• September 5, 2018

    Don't Aggravate $1.8B Peruvian Bond Dispute, Tribunal Says

    An arbitral tribunal has ordered Gramercy Funds Management LLC and Peru to avoid aggravating their $1.8 billion dispute over old government bonds at the request of the country, which claimed the U.S. asset manager has exacerbated the conflict with actions like spreading negative information about the nation in the press.

  • September 5, 2018

    Ukraine Says Russian Energy Co. Can't Enforce $112M Award

    Ukraine urged the D.C. Circuit to toss Russian energy company PAO Tatneft's bid to enforce a $112 million arbitral award it won following the forced 2007 seizure of a Ukrainian oil refinery, saying an exception to sovereign immunity doesn't apply in this instance.

  • September 5, 2018

    Most UK Firms Uninsured Against Cyberattack, Survey Shows

    Two thirds of U.K. firms do not have insurance cover for security breaches and the data loss they cause, a survey revealed on Wednesday, highlighting concerns about data protection after a series of high-profile attacks and breaches.

  • September 5, 2018

    Batch Of Akin Gump Attys Leave To Launch New Moscow Firm

    A group of now former Akin Gump Strauss Hauer & Feld LLP attorneys comprising roughly half the firm's Moscow office have decided to strike out on their own to form a new law firm based in the Russian capital in light of trans-Atlantic "geopolitical tensions," the group said Wednesday.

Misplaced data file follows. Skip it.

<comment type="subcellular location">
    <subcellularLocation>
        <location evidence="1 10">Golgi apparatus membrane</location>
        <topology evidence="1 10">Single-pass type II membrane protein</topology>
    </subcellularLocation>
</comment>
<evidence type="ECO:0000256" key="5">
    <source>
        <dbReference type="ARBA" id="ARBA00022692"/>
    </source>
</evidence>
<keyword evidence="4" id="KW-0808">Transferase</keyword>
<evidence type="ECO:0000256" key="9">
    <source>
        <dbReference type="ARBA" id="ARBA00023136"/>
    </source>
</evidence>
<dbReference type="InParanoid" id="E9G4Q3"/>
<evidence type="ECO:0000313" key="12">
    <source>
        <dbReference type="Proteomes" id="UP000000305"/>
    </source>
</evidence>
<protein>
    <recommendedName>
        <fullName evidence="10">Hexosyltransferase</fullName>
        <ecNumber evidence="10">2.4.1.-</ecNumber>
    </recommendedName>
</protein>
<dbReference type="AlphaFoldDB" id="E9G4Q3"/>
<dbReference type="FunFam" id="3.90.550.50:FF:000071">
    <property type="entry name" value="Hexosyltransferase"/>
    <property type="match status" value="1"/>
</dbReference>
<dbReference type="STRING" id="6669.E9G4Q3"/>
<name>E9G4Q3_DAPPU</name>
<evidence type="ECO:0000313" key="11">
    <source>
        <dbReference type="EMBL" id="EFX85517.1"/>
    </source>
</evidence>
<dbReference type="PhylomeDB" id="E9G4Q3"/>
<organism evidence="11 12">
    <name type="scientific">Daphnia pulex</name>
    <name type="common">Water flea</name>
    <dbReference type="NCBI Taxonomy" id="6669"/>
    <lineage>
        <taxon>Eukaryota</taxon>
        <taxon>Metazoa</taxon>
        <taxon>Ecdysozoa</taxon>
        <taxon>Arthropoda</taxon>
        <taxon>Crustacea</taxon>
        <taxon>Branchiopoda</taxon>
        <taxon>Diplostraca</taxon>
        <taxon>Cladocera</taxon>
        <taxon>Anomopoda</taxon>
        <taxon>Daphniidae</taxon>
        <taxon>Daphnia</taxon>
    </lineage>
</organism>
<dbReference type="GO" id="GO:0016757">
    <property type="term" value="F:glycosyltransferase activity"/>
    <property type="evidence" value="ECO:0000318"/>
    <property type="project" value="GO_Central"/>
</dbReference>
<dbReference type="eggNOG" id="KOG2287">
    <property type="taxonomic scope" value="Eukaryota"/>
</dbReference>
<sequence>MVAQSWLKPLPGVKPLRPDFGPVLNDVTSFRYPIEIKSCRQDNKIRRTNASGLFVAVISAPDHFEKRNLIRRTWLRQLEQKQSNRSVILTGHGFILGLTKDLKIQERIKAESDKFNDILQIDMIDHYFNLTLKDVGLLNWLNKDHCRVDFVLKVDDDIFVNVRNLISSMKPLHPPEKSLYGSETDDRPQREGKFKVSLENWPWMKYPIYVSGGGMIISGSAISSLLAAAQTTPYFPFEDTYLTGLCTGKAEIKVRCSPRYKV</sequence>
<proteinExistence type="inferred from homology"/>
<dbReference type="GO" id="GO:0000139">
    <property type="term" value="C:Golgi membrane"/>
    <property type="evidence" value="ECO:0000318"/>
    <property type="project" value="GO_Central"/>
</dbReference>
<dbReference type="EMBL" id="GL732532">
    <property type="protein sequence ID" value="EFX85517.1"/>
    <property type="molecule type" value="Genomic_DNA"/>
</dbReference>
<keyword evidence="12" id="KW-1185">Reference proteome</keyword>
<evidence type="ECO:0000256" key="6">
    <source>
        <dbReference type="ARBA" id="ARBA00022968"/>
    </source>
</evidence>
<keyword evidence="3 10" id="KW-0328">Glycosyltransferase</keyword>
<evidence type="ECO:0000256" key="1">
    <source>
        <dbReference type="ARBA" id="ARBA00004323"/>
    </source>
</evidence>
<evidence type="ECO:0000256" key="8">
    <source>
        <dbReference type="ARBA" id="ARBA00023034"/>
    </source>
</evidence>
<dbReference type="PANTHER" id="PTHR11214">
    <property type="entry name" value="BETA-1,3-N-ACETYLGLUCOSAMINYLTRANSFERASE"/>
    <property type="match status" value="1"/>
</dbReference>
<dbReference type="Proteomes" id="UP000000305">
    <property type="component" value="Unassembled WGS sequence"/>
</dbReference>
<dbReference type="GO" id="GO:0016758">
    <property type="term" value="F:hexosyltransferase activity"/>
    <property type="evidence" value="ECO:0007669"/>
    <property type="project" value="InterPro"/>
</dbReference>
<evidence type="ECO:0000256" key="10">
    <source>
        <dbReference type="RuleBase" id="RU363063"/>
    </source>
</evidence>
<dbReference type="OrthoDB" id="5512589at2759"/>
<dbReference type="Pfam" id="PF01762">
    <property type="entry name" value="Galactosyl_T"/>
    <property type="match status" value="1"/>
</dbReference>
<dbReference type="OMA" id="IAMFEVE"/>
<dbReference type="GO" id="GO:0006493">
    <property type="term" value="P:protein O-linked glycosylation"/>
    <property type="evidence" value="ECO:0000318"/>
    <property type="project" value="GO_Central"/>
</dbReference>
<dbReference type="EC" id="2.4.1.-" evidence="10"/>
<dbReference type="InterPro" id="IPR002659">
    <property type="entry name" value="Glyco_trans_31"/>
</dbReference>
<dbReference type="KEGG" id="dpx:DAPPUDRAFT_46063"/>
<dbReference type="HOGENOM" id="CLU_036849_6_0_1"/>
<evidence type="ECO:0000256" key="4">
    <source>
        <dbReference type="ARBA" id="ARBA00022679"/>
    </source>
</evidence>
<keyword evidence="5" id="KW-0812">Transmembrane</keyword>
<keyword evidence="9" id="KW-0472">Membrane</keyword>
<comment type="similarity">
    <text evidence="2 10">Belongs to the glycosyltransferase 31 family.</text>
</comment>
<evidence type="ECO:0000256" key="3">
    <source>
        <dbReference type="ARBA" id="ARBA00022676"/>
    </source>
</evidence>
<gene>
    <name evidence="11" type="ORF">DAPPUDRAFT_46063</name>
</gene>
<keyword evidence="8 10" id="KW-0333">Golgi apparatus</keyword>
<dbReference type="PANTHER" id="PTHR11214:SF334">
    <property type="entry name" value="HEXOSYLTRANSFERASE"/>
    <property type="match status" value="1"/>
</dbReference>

• September 4, 2018

    Keep Sale In $1.2B Venezuela Award Row Paused, Court Hears

    Things began heating up even more in Delaware federal court on Friday as bondholders and other interested parties sought to maintain a pause on the sale of Citgo Petroleum Corp.'s parent company, a means for Crystallex International Corp. to enforce its $1.2 billion judgment against Venezuela.

  • September 4, 2018

    Withers Lands Ex-Bryan Cave Arbitration Pro In NY

    Withers LLP has nabbed a former Bryan Cave Leighton Paisner LLP attorney to lead its international arbitration team in the United States, bolstering its New York offerings with her experience representing clients in industries including hospitality, infrastructure, energy, insurance and pharmaceuticals, according to a Tuesday announcement.

  • September 4, 2018

    Despite Trump's Power Play, Congress Holds NAFTA Cards